After more than two years of focusing on COVID-19, health remains top of mind with consumers. Numerous surveys find that US adults are more concerned about health and hygiene than prior to 2020. Of the top five consumer brands they trust most, according to Morning Consult, four are healthcare related—BAND-AID, Lysol, Clorox and CVS Pharmacy.
Likewise, similar polls show that 64 percent of all adults in this country trust healthcare companies, second only to the trust they place in food and beverage companies. At the bottom of that same poll sit CEOs, with social media and media companies hovering just slightly above them.
This backs findings from the 2022 Edelman Trust Barometer, which reveals that globally, consumers basically trust no one—particularly government leaders, journalists and CEOs. The same report, however, shows scientists to be the most trusted societal leaders and healthcare to be among the most trusted industry sectors.
Consumer health concerns present a platform for hospitals and healthcare systems to amplify information that lets audiences know “this is what we’re doing” to prioritize their health and care for them. That starts with strengthening bonds between providers and patients, where trust matters most.
Having Coffee With A Friend
How many times have healthcare marketers been told that, despite best efforts, patients go where doctors lead them? With consumers in the driver’s seat that belief is now less prevalent, particularly with Gen Z and Millennial audiences who harbor a high distrust of traditional methods and approaches.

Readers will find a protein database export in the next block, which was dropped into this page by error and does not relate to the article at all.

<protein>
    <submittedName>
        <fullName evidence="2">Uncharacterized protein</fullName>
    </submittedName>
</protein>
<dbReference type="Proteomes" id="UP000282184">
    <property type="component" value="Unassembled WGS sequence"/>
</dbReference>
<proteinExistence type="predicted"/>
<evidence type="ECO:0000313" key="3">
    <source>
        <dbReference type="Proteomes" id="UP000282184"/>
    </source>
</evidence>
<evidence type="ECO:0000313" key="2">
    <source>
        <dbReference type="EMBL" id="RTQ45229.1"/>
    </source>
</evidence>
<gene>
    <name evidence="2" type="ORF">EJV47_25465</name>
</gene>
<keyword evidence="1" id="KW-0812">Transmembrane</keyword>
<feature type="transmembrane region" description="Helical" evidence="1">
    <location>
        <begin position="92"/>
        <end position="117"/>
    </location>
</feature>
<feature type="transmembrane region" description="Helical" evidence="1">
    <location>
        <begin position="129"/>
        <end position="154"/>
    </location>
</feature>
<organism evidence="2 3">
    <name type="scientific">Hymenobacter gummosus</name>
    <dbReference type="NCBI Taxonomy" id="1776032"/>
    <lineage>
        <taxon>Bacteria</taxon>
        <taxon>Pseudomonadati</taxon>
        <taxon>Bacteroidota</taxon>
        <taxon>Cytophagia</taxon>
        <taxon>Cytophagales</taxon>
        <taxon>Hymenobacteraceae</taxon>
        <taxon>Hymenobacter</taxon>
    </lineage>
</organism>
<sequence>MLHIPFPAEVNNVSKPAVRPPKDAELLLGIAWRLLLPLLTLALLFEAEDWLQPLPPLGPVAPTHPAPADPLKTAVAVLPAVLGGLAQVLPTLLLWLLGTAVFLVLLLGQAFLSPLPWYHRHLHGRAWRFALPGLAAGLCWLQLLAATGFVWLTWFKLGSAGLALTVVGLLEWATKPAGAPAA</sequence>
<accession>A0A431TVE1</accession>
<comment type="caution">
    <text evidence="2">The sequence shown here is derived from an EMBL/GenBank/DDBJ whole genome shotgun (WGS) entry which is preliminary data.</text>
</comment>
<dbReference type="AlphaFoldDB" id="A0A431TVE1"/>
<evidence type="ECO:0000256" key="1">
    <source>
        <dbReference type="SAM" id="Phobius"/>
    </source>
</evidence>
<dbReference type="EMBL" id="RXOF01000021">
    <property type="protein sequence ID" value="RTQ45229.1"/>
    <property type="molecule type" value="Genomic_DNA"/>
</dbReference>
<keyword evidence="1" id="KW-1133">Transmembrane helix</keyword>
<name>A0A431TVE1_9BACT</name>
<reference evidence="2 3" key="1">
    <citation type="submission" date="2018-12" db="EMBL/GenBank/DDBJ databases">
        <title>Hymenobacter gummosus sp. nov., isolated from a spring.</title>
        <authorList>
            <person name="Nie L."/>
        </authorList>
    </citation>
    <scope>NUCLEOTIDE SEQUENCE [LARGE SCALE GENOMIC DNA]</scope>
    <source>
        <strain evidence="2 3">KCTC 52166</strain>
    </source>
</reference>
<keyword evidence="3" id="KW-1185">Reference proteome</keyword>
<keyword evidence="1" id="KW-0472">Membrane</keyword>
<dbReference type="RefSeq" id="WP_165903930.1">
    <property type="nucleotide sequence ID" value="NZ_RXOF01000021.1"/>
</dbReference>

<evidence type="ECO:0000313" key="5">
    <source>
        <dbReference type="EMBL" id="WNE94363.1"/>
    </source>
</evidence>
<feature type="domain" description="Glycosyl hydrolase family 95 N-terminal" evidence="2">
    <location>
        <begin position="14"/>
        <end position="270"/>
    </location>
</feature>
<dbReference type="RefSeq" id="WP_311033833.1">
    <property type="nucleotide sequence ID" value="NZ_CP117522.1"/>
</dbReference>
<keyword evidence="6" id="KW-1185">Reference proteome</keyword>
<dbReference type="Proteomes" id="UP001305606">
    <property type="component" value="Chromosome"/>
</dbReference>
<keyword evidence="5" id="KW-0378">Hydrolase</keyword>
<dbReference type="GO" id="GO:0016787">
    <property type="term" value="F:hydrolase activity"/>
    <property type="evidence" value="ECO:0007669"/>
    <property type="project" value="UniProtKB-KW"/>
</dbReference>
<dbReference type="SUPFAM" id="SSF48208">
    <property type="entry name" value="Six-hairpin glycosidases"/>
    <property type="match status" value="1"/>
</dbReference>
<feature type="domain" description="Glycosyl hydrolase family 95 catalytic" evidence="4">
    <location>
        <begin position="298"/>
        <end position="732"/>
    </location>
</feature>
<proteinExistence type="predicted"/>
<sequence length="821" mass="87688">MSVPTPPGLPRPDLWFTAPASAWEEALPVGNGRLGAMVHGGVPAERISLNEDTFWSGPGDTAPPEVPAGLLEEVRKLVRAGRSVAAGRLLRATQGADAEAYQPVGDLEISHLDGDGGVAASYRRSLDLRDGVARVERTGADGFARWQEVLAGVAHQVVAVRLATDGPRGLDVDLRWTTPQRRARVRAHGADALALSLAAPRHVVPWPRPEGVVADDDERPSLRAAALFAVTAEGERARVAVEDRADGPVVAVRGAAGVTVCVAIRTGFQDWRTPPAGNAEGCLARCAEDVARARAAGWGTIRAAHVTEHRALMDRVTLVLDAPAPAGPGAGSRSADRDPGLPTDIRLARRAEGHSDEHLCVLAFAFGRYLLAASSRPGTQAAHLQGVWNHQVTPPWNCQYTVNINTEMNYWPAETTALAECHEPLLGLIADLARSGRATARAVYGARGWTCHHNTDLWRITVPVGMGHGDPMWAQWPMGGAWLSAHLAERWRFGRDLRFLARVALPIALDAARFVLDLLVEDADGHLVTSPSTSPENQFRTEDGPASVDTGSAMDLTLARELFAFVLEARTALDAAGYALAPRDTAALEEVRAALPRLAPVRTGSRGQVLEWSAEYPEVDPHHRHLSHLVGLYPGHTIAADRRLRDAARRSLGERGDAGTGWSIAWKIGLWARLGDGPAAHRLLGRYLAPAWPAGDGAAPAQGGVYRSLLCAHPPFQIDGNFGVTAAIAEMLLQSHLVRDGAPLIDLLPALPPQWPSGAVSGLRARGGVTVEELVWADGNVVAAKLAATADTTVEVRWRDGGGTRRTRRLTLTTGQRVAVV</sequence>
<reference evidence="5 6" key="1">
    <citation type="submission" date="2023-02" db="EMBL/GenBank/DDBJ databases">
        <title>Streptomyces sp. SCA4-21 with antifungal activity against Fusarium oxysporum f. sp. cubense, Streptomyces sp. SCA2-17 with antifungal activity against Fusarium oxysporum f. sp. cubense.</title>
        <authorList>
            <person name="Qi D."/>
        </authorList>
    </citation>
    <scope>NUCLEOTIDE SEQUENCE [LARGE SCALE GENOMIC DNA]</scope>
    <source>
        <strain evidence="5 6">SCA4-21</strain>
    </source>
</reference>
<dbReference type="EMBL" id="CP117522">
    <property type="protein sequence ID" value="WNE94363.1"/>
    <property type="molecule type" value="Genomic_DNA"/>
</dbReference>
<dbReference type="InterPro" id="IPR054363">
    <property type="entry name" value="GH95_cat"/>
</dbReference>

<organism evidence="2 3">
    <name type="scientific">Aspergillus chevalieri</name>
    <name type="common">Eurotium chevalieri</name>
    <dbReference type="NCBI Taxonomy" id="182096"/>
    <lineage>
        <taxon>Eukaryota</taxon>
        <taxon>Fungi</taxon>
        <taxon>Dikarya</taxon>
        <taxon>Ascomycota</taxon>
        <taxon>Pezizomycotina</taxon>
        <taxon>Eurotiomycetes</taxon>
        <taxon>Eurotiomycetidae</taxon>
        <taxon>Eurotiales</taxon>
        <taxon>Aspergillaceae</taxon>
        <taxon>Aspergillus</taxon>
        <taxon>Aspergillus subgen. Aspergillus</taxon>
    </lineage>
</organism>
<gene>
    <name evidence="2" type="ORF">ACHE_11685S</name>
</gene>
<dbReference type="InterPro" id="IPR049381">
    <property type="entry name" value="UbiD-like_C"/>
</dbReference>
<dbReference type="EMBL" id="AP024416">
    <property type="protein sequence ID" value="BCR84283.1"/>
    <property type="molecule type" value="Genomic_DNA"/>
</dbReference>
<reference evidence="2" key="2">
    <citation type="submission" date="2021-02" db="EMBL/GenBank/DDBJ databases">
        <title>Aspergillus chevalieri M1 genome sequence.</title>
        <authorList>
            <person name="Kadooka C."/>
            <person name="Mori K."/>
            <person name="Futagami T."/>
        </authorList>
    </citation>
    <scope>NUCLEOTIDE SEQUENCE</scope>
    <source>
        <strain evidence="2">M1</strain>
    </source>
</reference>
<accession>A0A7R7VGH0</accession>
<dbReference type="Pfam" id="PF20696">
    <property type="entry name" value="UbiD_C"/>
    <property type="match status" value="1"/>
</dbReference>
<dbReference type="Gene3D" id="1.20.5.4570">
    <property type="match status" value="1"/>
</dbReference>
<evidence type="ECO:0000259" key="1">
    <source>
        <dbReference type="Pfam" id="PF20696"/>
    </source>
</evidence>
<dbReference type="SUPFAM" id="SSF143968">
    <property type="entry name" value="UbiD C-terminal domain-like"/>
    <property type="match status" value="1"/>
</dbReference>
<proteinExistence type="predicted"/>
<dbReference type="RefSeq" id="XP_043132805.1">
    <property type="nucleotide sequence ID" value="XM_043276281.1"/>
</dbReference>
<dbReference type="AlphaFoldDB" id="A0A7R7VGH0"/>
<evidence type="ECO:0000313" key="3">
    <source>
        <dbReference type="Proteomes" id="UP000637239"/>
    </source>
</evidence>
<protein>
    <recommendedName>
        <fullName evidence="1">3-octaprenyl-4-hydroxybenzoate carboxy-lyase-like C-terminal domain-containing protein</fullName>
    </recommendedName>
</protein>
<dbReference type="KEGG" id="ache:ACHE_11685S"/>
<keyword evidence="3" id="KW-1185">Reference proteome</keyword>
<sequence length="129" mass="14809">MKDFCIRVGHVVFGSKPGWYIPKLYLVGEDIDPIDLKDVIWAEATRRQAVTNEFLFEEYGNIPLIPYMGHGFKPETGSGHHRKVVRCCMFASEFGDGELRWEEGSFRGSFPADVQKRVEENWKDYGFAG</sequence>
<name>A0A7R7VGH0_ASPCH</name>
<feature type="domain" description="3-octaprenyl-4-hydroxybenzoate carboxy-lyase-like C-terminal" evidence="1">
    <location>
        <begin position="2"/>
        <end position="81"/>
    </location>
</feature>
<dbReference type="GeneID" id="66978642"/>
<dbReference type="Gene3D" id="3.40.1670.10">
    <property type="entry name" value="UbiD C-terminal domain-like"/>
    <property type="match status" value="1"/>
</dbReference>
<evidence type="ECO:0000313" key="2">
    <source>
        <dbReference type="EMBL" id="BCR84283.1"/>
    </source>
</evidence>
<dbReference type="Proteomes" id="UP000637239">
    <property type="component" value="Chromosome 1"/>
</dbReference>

The traditional model of ambulatory care has gone the way of the horse and buggy doctor making house calls. Or has it?
Digital healthcare transformation—telemedicine, wearable diagnostic devices, texting, emailing, or messaging through EHR portals—now makes patient care more direct and personal. Remote doctor visits are becoming more like having coffee with a friend, as opposed to in-person interactions with a doctor.
Providers can maintain trust with their patients by acknowledging and marketing themselves as unique, individual brands. In the Morning Consult study, 39 percent of respondents indicate when they trust a brand, they will go out of the way to do business with it. Few things cause a woman more angst than having to change hairdressers or gynecologists. Once they establish a bond, it’s hard to break.
Choosing one doctor over another often depends on four key factors:
- Patient experience
- Competitive pricing
Trust between doctors and their patients empowers providers to get back to what most want to do in the first place—keep patients healthy.
Humanizing the Brand
One of the most valuable lessons learned from the pandemic is the need to humanize brands to demonstrate knowledge and solidify consumer trust.
Patients trust providers with their health, time, and money. Credibility and trustworthiness solidify their decisions more than over-the-top promises and exaggerated claims.
Start by getting rid of pre-2020 platitudes. Instead:
- Share authentic patient stories to inform and educate;
- Feature doctors, nurses, and other staff to share brand stories;
- Inform with science and research without hesitation or sugar coating;
- Listen; ask patients about their visits with quick and easy post surveys; monitor reviews and social media comments.
Carefully Consider What You Say, Do and Share
Consumers tend to lose trust in a brand due to negative experiences and sub-par quality. Picking sides on a social issue that contrasts with the consumer’s views is also a trust breaker.
Even though a doctor’s or nurse’s personal social media pages should be safe forums for sharing personal beliefs, it is a public forum. The public doesn’t distinguish between what Joe says, does or shares while on vacation from what Dr. Joe says, does or shares on the practice platforms during office hours.
For example, providers are now caught in a legal and political quagmire following the Supreme Court’s overturning of Roe v. Wade. With emotions running high on both sides of the issue, not only can providers lose patients with public or private statements, but their brand can negatively be affected.
Currently, earnestly addressing, prioritizing, and managing a patient’s health builds trust. And that’s important.